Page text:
- Ostrom, E., & Ahn, T. K. (2003). Foundations of social capital. Northampton, MA: Edward Elgar Publishing.Google Scholar
- Pagliaro, J. (2013, August 31). Jane and Finch: Toronto’s most dangerous place to be a kid? The Toronto Star. Retrieved April 21, 2014 https://www.thestar.com/news/crime/2013/08/31/jane_and_finch_torontos_most_dangerous_place_to_be_a_kid.html
- Quillian, L., & Redd, R. (2006). Can social capital explain persistent poverty gaps? National Poverty Center Working Paper Series, #2006-12. Retrieved on May 19, 2014 from http://www.npc.umich.edu/publications/working_papers/
- Rich, J., Corbin, T., Bloom, S., Rich, L., Evans, S., & Wilson, A. (2009). Healing the hurt: Trauma-informed approaches to the health of boys and young men of color. Philadelphia, PA: Centre for Nonviolence and Social Justice, Drexel University School of Public Health and Department of Emergency Medicine.Google Scholar
- Schwandt, T. A. (1994). Constructivist, interpretivist approaches to human inquiry. In N. Denzin & Y. S. Lincoln (Eds.), Handbook of qualitative research (pp. 118–137). Thousand Oaks, CA: Sage.Google Scholar
- Social Policy Analysis and Research, City of Toronto. (2014). TSNS 2020 neighbourhood equity index: Methodological Documentation. Toronto: Author. http://www.toronto.ca/legdocs/mmis/2014/cd/bgrd/backgroundfile-67350.pdf
- Spencer, M. B., Harpalani, V., & Dell'Angelo, T. (2002). Structural racism and community health: A theory driven model for identity intervention. In W. R. Allen, M. B. Spencer, & C. O'Connor (Eds.), African American education: Race, community, inequality, and achievement a tribute to Edgar G. Epps, Advances in education in diverse communities: Research, policy and praxis (vol. 2, pp. 259–282). Bingley, UK: Emerald Group Publishing Limited.CrossRefGoogle Scholar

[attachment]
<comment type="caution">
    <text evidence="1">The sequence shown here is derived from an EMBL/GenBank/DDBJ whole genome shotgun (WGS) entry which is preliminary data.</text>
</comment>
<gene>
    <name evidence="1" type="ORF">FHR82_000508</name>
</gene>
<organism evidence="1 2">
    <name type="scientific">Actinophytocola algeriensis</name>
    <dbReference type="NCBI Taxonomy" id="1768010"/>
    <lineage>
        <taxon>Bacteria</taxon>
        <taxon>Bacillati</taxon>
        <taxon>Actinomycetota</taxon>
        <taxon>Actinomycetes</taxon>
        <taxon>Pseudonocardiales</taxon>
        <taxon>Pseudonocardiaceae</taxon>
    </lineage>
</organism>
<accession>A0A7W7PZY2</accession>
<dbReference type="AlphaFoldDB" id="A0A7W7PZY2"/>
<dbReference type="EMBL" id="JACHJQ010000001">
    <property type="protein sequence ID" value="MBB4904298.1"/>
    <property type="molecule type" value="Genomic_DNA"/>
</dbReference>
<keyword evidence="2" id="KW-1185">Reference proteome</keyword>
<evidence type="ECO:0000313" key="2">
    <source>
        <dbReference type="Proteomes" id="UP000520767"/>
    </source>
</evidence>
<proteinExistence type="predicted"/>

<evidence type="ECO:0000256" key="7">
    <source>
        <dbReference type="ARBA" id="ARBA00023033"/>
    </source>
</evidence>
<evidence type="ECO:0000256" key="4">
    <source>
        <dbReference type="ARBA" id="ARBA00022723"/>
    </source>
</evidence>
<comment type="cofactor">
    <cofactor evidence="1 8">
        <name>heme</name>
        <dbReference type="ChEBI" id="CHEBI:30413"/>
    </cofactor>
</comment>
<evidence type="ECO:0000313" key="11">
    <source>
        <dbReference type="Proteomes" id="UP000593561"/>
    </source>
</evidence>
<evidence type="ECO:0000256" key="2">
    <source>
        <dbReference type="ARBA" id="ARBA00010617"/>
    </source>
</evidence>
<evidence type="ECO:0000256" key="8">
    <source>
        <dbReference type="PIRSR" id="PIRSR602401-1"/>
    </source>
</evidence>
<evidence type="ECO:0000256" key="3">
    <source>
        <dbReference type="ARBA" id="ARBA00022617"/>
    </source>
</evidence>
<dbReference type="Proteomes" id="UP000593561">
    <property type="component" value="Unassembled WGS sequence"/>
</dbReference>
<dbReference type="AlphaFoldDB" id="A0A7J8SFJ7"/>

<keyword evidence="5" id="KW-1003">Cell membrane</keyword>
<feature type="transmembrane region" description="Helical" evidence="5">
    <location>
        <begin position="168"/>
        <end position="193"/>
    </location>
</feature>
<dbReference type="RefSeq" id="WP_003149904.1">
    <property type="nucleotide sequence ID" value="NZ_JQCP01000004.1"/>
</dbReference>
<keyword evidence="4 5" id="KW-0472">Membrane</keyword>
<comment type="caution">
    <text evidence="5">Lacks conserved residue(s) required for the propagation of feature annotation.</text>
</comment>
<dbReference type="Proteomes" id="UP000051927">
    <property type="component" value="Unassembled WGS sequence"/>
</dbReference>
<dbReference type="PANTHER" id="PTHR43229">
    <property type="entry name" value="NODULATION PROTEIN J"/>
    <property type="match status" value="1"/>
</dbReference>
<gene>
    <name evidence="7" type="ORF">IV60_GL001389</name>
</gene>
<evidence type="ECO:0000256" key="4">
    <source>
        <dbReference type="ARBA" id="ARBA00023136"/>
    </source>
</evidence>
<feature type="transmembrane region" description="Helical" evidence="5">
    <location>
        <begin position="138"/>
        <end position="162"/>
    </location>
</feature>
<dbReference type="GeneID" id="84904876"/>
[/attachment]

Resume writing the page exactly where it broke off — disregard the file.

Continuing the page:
- Staff Report for Action on the Toronto Strong Neighbourhoods Strategy 2020. (n.d.). Appendix B. Neighbourhoodequity scores for Toronto neighbourhoods and recommended neighbourhoodimprovement areas. Retrieved April 21, 2014 from http://www.toronto.ca/legdocs/mmis/2014/cd/bgrd/backgroundfile-67351.pdf
- Statistics Canada. (2006). 2006 Census of population. Available: http://www12.statcan.ca/census-recensement/2006/index-eng.cfm
- Stone, W. (2003). Bonding, bridging and linking with social capital. Stronger Families Learning Exchange Bulletin, 4(1), 13–16.Google Scholar
- TeRiele, K. (Ed.). (2006). Making schools different: Alternative approaches to educating young people. London: Sage.Google Scholar
- Ungar, M. (2006). Nurturing hidden resilience in at-risk youth across cultures. Journal of the Canadian Academy of Child and Adolescent Psychiatry, 15(2), 53–58.Google Scholar
- Ungar, M. (2011). Community resilience for youth and families: Facilitative physical and social capital in contexts of adversity. Children and Youth Services Review. doi: 10.1016/j.childyouth.2011.04.027